|Publication number||US4693098 A|
|Application number||US 06/945,000|
|Publication date||Sep 15, 1987|
|Filing date||Dec 22, 1986|
|Priority date||Dec 22, 1986|
|Also published as||WO1988004628A1|
|Publication number||06945000, 945000, US 4693098 A, US 4693098A, US-A-4693098, US4693098 A, US4693098A|
|Inventors||Jeffrey L. Davis, Daniel S. Evans, Lawrence P. Hall|
|Original Assignee||Davis Jeffrey L, Evans Daniel S, Hall Lawrence P|
|Export Citation||BiBTeX, EndNote, RefMan|
|Patent Citations (4), Referenced by (18), Classifications (12), Legal Events (4)|
|External Links: USPTO, USPTO Assignment, Espacenet|
1. Field of the Invention
The invention generally pertains to locking systems for securing vehicles such as bicycles, motor scooters, and the like, to stationary structures, in order to prevent theft when the vehicles are left unattended by the rider.
In particular, the invention pertains to tubular or chamber storageable flexible cable-type locking systems for securing bicycles, motor scooters, and like vehicles, to stationary structures, in order to prevent theft of the vehicle.
2. Brief Description of the Prior Art
Older types of locks for securing bicycles have been padlocks which have an elongated clasp which interlocks the spokes of the bicycle wheel with portions of the fame of the bicycle; however, this type of locking system could not deter theft from one who was disposed to lifting the bicycle into a vehicle to carry it away.
More recent types of locks for securing bicycles are cable-type locks which are anchored to a part of the frame of the bicycle and have a cable of adequate length to be secured around a stationary structure such as a tree, post or the support member of a bicycle rack at the location where the bicycle is to be left. The locks so provided are elongated flexible cables which carry locking elements on its opposite ends, and which can be extended through the frame and around a stationary structure, and the ends locked together to secure the bicycle to the structure.
In cable locking systems having the cable secured to some tubular or chamber part of the bicycle frame, such as the handlebar, it is necessary to use a key during the procedure of locking-up the bicycle to a stationary structure, and it is also necessary to use a key for unlocking the bicycle. Further, the rider must also use a key to simply remove the cable from a tubular structure of the bicycle frame, such as the handlebar.
These cable locking systems, which require frequent usages of a key make it more difficult and time consuming to attach and remove the bicycle from a stationary structure.
It is a general object of the invention to provide a simpler cable vehicle locking system or device that allows a vehicle such as a bicycle to be more quickly secured to a stationary structure.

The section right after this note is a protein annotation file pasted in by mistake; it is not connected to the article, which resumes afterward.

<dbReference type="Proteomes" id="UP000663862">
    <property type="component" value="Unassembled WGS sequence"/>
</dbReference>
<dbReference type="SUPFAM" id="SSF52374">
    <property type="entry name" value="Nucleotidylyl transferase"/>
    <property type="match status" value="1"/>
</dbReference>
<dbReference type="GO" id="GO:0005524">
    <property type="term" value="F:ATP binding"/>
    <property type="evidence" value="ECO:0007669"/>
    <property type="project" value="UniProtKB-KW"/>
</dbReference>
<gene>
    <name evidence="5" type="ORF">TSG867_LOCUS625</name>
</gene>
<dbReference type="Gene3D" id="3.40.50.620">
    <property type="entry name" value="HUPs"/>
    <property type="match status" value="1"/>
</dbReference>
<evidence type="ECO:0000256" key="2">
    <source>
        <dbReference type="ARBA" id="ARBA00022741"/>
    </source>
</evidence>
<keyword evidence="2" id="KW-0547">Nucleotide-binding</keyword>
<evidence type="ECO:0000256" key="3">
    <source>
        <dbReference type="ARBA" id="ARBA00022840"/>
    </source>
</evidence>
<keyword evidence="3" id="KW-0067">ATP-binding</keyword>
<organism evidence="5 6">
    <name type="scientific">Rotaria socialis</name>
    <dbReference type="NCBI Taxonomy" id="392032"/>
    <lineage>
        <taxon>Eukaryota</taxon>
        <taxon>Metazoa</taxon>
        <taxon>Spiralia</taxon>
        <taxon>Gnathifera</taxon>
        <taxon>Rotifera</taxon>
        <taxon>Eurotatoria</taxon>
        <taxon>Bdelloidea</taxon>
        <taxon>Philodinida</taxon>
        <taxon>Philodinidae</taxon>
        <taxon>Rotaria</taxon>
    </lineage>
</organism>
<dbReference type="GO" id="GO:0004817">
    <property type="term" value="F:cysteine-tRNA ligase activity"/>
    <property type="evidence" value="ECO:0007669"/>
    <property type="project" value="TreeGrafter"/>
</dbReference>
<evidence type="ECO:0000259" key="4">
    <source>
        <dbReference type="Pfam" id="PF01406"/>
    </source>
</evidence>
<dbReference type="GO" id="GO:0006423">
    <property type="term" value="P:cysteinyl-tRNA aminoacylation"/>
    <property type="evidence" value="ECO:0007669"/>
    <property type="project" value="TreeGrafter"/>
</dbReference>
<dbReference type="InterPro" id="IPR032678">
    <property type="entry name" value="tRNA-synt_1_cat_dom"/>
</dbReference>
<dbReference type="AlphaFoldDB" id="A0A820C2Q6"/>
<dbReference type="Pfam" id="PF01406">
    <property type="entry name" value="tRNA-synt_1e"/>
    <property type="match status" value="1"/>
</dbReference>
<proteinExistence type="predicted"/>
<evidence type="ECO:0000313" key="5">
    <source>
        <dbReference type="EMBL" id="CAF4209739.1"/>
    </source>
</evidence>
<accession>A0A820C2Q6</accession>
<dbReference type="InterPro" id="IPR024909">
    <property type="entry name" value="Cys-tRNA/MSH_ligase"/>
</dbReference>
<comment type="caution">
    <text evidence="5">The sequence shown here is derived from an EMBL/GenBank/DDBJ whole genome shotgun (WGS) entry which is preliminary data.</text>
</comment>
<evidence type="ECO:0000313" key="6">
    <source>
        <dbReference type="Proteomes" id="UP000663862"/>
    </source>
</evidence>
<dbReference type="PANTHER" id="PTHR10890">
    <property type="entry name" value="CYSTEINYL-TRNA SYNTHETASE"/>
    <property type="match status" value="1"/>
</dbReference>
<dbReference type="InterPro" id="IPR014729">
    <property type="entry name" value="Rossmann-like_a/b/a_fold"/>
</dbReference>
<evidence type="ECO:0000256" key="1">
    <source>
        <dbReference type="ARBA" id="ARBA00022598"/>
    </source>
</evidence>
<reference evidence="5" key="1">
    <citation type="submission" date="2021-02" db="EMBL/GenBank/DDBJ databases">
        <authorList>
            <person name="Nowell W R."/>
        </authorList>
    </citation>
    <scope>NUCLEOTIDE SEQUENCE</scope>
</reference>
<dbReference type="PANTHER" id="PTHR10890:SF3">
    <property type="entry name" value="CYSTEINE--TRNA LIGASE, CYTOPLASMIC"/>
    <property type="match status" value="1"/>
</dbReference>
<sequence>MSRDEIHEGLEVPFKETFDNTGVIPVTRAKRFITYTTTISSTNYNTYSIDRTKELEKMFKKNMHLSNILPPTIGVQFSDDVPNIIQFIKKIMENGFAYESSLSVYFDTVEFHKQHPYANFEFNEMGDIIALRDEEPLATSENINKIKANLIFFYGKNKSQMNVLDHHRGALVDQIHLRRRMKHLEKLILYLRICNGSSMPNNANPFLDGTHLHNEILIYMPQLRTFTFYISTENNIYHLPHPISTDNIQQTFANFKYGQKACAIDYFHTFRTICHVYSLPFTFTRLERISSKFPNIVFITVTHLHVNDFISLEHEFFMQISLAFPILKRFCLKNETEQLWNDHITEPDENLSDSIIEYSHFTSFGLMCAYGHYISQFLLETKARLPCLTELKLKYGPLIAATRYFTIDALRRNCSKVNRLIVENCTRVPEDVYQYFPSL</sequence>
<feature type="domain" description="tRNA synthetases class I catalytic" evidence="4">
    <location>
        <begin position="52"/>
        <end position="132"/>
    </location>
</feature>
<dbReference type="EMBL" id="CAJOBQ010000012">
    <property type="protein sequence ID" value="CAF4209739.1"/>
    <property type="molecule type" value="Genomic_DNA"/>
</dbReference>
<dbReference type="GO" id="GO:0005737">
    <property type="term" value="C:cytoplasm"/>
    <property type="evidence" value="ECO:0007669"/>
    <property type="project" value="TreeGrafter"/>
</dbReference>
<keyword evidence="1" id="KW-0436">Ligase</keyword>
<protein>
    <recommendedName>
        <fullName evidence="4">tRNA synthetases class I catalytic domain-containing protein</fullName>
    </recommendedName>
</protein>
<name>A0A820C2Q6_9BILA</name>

It is a further object of the invention to provide a cable vehicle locking system which does not require a key, during the procedure of locking a vehicle, such as a bicycle, to a stationary structure.
A yet further object of the invention is to provide a cable vehicle locking system which does not require the use of a key to remove the cable from a tubular part of the bicycle frame, such as the handlebar, prior to the procedure of locking-up the vehicle to a stationary structure without the use of a key.
These and other objects and advantages of the invention will become more apparent in the detailed description and accompanying drawings.
A preferred, but non-limiting, embodiment is illustrated in the drawings, where:
FIG. 1 is a view of a phallic-headed cable of two equal lengths swaged together at one end to form a folded cable length which forms part of the locking device.
FIG. 2 is a cross sectional view of the lock and its internal mechanisms.
FIG. 3 is a perspective view showing a bicycle locked to a stationary structure, and an enlarged view in perspective of the lock attached to a portion of the bicycle frame.
FIG. 4 is a view taken along line 3--3 of FIG. 2; wherein the lock is attached to clamps fastened by means of a bolt and nut to part of the frame (not shown) of a bicycle.
FIG. 5 is an enlarged isolated view in perspective of the sliding latch plate taken along line 4--4 of FIG. 2.
FIG. 6 is a cross sectional view of the lock and its internal mechanisms with the two-part head portion of the folded cable locked into the inner body of the lock portion of the cable vehicle locking device.
In referring to the drawings, it can be seen from FIG. 1 that the cable 1 is composed of two equal lengths of steel alloy cables swaged together at one end (1a) to form a folded length of cable (1b).
Affixed to each of the spread apart cable ends are identical halves (1c) of a missile shape or phallic head plug (1d). When folded together cable 1 is permitted to be slid either in storageable arrangement inside tubular chamber handlebar 2 in a non-key removable manner, or phallic head plug (1d) is permitted to be inserted in key removable locking engagement in the inner body of the lock, as shown in the locking mechanism of FIG. 6.
FIG. 2 depicts locking mechanism (10), comprised of inner body (11), which accommodates lock plug cylinder (12). The outer housing (13) of said locking mechanism receives sliding latch plate (14), which is held down, biased or tensioned by spring (15). Sliding latch plate (14) and spring (15) are protected or safe guarded against potential drilling or cut-through by insert plate (16), which is made of a hardened steel alloy. When outer housing (13) receives inner body (11) and the two pieces are fastened together by well known or conventional means, the lock is formed. An opening (17), in the lock receives cable end plug (1d), which then engages the sliding latch plate in the arc (a) formed by radius 30a of FIG. 5 and forces it upwardly out of the way in a direction opposing spring (15). After cable end plug (1d) is inserted enough to pass a portion of the diameter of the phallic head into arc (a) and raise sliding latch plate (14), the encircled groove of lesser diameter of the end plug becomes aligned with the portion of the circle formed by arc (b) of the sliding latch plate when spring (15) abruptly becomes unopposed. The two halves comprising the cable end plug (1d) are then secured inside of the lock, as shown in FIG. 6.